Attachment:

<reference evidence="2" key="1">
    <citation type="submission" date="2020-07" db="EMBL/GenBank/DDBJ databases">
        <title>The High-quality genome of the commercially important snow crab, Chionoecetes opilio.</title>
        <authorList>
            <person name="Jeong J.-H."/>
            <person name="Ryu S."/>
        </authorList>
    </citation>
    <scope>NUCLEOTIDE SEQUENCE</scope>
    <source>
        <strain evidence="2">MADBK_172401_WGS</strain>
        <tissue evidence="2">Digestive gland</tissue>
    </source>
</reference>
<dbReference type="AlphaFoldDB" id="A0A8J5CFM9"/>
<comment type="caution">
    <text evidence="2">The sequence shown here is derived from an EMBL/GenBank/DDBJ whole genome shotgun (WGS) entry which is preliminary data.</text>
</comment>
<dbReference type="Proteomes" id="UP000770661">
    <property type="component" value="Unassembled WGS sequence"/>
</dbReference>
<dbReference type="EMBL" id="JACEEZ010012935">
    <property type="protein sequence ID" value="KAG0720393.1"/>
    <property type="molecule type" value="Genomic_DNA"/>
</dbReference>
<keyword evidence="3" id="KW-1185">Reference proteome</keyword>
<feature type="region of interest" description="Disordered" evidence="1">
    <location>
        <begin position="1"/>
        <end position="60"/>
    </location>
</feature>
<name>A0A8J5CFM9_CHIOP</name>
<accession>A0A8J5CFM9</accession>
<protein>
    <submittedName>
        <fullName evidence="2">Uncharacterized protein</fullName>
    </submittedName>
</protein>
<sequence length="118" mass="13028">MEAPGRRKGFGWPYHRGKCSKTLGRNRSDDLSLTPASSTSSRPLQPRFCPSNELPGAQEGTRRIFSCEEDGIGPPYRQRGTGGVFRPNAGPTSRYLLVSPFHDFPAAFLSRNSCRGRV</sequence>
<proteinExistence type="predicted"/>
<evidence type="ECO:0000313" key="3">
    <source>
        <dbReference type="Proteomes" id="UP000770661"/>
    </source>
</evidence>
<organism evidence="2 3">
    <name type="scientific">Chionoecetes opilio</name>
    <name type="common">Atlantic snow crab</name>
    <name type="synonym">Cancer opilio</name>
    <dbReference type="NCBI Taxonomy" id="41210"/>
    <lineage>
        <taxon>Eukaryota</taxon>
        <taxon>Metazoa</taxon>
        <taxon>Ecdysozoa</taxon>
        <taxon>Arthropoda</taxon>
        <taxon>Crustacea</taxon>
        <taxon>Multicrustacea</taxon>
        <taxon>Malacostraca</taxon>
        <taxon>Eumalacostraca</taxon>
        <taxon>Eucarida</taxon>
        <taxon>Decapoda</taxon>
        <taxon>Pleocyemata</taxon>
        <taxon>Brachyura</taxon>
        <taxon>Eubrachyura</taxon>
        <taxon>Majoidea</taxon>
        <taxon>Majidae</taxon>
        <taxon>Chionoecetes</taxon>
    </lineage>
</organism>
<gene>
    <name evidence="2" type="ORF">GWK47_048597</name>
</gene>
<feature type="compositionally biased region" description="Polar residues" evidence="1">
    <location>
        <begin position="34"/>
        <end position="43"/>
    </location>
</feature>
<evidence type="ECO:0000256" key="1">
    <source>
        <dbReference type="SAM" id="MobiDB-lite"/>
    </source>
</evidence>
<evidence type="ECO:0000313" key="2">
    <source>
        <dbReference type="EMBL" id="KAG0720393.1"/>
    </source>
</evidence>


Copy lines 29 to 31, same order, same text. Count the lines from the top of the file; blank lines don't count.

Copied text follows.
        <begin position="1"/>
        <end position="60"/>
    </location>